It is quite possible that future generations will ask us what we were doing while our leaders conducted an illegal occupation of Iraq while implementing the practice of torture against detainees. It is important to recognize that their are and have been Americans who have not stood by quietly as events unfolded in the name of ‘war against terror.’
I have recently scanned these negatives from a 2005 NYC rally of over 300,000 civilians who gathered to voice the message: bring the U.S. troops home from Afganistan and Iraq.
An excerpt from Rainer Maria Rilke’s Letter to a Young Poet:
Be patient toward all that is unresolved in your heart. Try to love the questions themselves like locked rooms and like books written in a very foreign tongue. Do not seek now the answers, which cannot be given to you because you would not be able to live them.
And the point is to live everything. Live the questions now.
…perhaps you will then gradually, without noticing it, live along some distant day into the answer…
Here are some examples of my attempts to draw a figure within a minute, attempts to dash onto paper a man or woman’s potential without much self-
awareness or reservation. I am primarily using line to draw the contour of the form, at the suggestion of Bob Cenedella, though I times my hand wonders back toward old habits by working into the figure.
After my morning class at the Art Students League, I usually walk up to the Met to look at and draw from their collection. When I asked my teacher, Jane Morris Pack from the Aegean Center for the Fine Arts what I should look for as I am going through the galleries of the museum, she responded with the following:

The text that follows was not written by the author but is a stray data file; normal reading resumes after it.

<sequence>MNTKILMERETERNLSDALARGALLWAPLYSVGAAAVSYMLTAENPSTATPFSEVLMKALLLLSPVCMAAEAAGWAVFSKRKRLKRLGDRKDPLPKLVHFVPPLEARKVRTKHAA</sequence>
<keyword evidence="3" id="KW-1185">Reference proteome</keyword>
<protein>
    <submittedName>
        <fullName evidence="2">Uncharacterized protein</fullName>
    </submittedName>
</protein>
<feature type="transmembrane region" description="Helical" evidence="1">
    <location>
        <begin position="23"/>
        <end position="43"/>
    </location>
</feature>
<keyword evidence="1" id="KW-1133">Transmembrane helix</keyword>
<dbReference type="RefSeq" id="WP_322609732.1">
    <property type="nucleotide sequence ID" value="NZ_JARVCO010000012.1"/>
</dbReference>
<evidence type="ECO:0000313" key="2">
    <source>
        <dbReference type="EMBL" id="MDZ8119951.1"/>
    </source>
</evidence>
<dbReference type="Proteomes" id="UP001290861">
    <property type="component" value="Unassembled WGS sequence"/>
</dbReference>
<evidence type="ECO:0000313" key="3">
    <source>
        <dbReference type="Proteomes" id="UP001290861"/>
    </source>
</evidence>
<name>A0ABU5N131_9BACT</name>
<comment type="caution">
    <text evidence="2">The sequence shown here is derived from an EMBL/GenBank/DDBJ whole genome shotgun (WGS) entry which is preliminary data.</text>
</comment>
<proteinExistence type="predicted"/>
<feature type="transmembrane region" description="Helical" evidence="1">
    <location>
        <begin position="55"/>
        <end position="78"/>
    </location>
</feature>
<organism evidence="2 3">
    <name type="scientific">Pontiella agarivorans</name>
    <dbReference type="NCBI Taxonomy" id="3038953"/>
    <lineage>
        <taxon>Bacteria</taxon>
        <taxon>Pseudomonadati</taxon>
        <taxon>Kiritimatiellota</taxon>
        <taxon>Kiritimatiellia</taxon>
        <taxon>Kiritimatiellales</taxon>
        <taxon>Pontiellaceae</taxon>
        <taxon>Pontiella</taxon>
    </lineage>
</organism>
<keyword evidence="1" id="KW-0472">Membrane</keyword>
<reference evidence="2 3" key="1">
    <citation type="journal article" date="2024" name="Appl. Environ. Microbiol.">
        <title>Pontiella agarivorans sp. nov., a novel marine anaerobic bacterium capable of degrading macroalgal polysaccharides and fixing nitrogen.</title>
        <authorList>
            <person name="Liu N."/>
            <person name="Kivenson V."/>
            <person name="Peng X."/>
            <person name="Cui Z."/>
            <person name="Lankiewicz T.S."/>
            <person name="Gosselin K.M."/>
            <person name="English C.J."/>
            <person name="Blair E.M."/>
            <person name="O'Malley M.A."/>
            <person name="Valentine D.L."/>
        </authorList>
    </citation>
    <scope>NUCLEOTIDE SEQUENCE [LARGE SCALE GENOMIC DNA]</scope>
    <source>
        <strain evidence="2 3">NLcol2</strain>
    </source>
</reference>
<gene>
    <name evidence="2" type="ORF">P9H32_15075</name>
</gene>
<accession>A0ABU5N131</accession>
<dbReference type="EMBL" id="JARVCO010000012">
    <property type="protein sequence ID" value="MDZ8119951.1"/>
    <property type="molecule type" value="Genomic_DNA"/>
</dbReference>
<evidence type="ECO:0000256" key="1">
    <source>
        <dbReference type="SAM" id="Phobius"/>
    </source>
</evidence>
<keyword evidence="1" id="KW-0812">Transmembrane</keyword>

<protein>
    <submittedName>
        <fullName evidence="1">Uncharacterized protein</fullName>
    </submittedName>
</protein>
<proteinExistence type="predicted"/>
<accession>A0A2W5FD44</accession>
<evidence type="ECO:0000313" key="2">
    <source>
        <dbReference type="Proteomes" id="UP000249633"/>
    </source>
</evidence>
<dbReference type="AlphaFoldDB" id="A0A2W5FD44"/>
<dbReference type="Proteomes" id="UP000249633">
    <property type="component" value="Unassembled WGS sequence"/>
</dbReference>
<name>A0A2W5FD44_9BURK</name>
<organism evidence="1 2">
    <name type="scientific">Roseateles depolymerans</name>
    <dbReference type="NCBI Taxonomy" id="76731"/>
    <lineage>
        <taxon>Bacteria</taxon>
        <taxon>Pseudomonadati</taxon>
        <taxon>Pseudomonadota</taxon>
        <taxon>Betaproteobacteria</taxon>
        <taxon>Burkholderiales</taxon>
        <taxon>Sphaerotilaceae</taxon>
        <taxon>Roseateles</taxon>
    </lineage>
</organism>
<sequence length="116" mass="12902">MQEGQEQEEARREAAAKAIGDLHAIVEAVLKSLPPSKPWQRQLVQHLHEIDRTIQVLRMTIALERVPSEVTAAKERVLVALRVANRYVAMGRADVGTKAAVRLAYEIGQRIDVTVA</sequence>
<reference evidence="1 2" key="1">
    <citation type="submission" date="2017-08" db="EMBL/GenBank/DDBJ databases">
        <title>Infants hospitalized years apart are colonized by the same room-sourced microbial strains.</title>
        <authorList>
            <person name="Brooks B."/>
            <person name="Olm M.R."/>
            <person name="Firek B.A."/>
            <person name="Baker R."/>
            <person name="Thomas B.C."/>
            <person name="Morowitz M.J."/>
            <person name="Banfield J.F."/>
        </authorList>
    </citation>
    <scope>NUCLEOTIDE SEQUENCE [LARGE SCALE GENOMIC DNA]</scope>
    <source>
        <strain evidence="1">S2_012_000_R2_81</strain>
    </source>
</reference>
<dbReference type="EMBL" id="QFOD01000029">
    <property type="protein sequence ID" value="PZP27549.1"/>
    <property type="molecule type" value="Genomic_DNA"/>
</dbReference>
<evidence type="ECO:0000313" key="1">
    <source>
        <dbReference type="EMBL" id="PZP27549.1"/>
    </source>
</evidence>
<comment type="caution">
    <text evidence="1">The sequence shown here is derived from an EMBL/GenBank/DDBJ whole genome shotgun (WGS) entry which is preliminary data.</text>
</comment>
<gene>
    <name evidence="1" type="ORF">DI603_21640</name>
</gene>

In terms of your wanderings in the Met, I think that you should draw whatever gets your attention and in that way start to accumulate a sketch book of ideas that intrigue you. They might be things that are technically interesting and they might be things that evoke emotional responses. Most of the time we are not stuck for ways to improve our technique but we are seeking ways to improve our tastes, our refinement of our vision and a way to express our inner self. You can figure out more about yourself by discovering what you are interested in. When we are young that interest is fairly shallow and often trite but it deepens into something more subtle if we pay attention to what catches us and then try to explore those areas. You may discover a whole new genre of art which has been thus far unknown to you but which speaks to you like no other. You won’t know until you’re exposed to it. So without any restrictions I would just wander until something grabbed me.
With this in mind, I have been getting enthusiastically lost in one of the world’s great museums. Here is a bit of what I have found.
These sketches have been pulled out of a growing number of drawings made of Still Lifes over the last three months. They have become a regular excersise for me, mostly as studies of light and form. The subjects vary
from commonplace objects as they were found, often left in place absentmindedly to more careful arrangements.